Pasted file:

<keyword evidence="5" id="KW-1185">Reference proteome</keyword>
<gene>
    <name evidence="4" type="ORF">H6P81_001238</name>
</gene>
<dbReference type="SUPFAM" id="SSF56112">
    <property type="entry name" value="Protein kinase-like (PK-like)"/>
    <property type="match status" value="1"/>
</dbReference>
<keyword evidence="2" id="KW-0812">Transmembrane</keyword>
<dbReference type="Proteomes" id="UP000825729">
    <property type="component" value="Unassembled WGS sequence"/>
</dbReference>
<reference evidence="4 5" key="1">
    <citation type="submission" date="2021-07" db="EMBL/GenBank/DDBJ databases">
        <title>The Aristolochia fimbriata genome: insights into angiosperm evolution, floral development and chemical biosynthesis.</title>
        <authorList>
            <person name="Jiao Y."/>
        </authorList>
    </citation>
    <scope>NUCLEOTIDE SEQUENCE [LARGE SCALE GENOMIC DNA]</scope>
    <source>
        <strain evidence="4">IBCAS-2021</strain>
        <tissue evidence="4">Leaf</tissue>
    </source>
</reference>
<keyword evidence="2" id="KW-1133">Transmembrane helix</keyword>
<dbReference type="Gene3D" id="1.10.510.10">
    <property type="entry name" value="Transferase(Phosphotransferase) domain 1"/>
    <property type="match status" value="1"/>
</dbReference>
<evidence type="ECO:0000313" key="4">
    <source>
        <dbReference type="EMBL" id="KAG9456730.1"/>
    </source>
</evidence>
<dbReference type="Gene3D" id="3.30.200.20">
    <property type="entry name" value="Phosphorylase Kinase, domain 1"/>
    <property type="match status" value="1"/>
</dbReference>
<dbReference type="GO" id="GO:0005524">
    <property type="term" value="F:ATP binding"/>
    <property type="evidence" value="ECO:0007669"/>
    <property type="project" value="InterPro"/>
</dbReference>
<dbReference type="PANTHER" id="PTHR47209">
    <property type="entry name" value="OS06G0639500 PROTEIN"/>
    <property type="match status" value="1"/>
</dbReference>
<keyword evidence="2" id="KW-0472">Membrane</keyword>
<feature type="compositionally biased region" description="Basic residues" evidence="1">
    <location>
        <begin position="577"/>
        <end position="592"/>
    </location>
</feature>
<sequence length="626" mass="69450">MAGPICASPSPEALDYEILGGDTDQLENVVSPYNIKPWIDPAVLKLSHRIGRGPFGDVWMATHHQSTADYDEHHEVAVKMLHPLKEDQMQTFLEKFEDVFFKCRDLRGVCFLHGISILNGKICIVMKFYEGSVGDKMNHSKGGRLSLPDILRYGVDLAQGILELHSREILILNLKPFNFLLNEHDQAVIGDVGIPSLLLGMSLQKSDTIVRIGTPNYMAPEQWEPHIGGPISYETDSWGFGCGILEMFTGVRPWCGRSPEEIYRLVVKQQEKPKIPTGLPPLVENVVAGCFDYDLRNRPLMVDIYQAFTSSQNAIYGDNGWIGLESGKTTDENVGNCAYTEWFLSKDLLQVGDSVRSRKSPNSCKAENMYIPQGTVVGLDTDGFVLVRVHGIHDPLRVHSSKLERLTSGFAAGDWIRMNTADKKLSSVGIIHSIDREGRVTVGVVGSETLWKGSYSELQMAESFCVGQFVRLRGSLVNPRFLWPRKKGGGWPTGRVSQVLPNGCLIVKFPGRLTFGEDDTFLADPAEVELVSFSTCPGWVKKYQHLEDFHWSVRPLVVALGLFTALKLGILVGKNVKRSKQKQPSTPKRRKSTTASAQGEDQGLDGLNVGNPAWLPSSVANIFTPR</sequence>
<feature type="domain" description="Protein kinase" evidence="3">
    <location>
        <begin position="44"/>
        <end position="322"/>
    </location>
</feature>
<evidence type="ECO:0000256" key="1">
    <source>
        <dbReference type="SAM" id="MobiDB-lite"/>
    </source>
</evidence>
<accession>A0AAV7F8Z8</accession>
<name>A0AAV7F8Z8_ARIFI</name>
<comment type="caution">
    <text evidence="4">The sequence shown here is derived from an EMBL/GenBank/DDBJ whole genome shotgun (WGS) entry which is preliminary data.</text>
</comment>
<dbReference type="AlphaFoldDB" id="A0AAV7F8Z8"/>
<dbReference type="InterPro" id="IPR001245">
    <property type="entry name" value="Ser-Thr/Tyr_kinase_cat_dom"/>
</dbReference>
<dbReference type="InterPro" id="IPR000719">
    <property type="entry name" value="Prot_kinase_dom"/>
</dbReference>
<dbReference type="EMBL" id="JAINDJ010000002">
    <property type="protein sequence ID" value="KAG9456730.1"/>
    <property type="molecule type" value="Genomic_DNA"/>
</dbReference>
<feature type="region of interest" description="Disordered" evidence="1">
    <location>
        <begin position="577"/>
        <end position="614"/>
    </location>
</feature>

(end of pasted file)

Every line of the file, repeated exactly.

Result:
<keyword evidence="5" id="KW-1185">Reference proteome</keyword>
<gene>
    <name evidence="4" type="ORF">H6P81_001238</name>
</gene>
<dbReference type="SUPFAM" id="SSF56112">
    <property type="entry name" value="Protein kinase-like (PK-like)"/>
    <property type="match status" value="1"/>
</dbReference>
<keyword evidence="2" id="KW-0812">Transmembrane</keyword>
<dbReference type="Proteomes" id="UP000825729">
    <property type="component" value="Unassembled WGS sequence"/>
</dbReference>
<reference evidence="4 5" key="1">
    <citation type="submission" date="2021-07" db="EMBL/GenBank/DDBJ databases">
        <title>The Aristolochia fimbriata genome: insights into angiosperm evolution, floral development and chemical biosynthesis.</title>
        <authorList>
            <person name="Jiao Y."/>
        </authorList>
    </citation>
    <scope>NUCLEOTIDE SEQUENCE [LARGE SCALE GENOMIC DNA]</scope>
    <source>
        <strain evidence="4">IBCAS-2021</strain>
        <tissue evidence="4">Leaf</tissue>
    </source>
</reference>
<keyword evidence="2" id="KW-1133">Transmembrane helix</keyword>
<dbReference type="Gene3D" id="1.10.510.10">
    <property type="entry name" value="Transferase(Phosphotransferase) domain 1"/>
    <property type="match status" value="1"/>
</dbReference>
<evidence type="ECO:0000313" key="4">
    <source>
        <dbReference type="EMBL" id="KAG9456730.1"/>
    </source>
</evidence>
<dbReference type="Gene3D" id="3.30.200.20">
    <property type="entry name" value="Phosphorylase Kinase, domain 1"/>
    <property type="match status" value="1"/>
</dbReference>
<dbReference type="GO" id="GO:0005524">
    <property type="term" value="F:ATP binding"/>
    <property type="evidence" value="ECO:0007669"/>
    <property type="project" value="InterPro"/>
</dbReference>
<dbReference type="PANTHER" id="PTHR47209">
    <property type="entry name" value="OS06G0639500 PROTEIN"/>
    <property type="match status" value="1"/>
</dbReference>
<keyword evidence="2" id="KW-0472">Membrane</keyword>
<feature type="compositionally biased region" description="Basic residues" evidence="1">
    <location>
        <begin position="577"/>
        <end position="592"/>
    </location>
</feature>
<sequence length="626" mass="69450">MAGPICASPSPEALDYEILGGDTDQLENVVSPYNIKPWIDPAVLKLSHRIGRGPFGDVWMATHHQSTADYDEHHEVAVKMLHPLKEDQMQTFLEKFEDVFFKCRDLRGVCFLHGISILNGKICIVMKFYEGSVGDKMNHSKGGRLSLPDILRYGVDLAQGILELHSREILILNLKPFNFLLNEHDQAVIGDVGIPSLLLGMSLQKSDTIVRIGTPNYMAPEQWEPHIGGPISYETDSWGFGCGILEMFTGVRPWCGRSPEEIYRLVVKQQEKPKIPTGLPPLVENVVAGCFDYDLRNRPLMVDIYQAFTSSQNAIYGDNGWIGLESGKTTDENVGNCAYTEWFLSKDLLQVGDSVRSRKSPNSCKAENMYIPQGTVVGLDTDGFVLVRVHGIHDPLRVHSSKLERLTSGFAAGDWIRMNTADKKLSSVGIIHSIDREGRVTVGVVGSETLWKGSYSELQMAESFCVGQFVRLRGSLVNPRFLWPRKKGGGWPTGRVSQVLPNGCLIVKFPGRLTFGEDDTFLADPAEVELVSFSTCPGWVKKYQHLEDFHWSVRPLVVALGLFTALKLGILVGKNVKRSKQKQPSTPKRRKSTTASAQGEDQGLDGLNVGNPAWLPSSVANIFTPR</sequence>
<feature type="domain" description="Protein kinase" evidence="3">
    <location>
        <begin position="44"/>
        <end position="322"/>
    </location>
</feature>
<evidence type="ECO:0000256" key="1">
    <source>
        <dbReference type="SAM" id="MobiDB-lite"/>
    </source>
</evidence>
<accession>A0AAV7F8Z8</accession>
<name>A0AAV7F8Z8_ARIFI</name>
<comment type="caution">
    <text evidence="4">The sequence shown here is derived from an EMBL/GenBank/DDBJ whole genome shotgun (WGS) entry which is preliminary data.</text>
</comment>
<dbReference type="AlphaFoldDB" id="A0AAV7F8Z8"/>
<dbReference type="InterPro" id="IPR001245">
    <property type="entry name" value="Ser-Thr/Tyr_kinase_cat_dom"/>
</dbReference>
<dbReference type="InterPro" id="IPR000719">
    <property type="entry name" value="Prot_kinase_dom"/>
</dbReference>
<dbReference type="EMBL" id="JAINDJ010000002">
    <property type="protein sequence ID" value="KAG9456730.1"/>
    <property type="molecule type" value="Genomic_DNA"/>
</dbReference>
<feature type="region of interest" description="Disordered" evidence="1">
    <location>
        <begin position="577"/>
        <end position="614"/>
    </location>
</feature>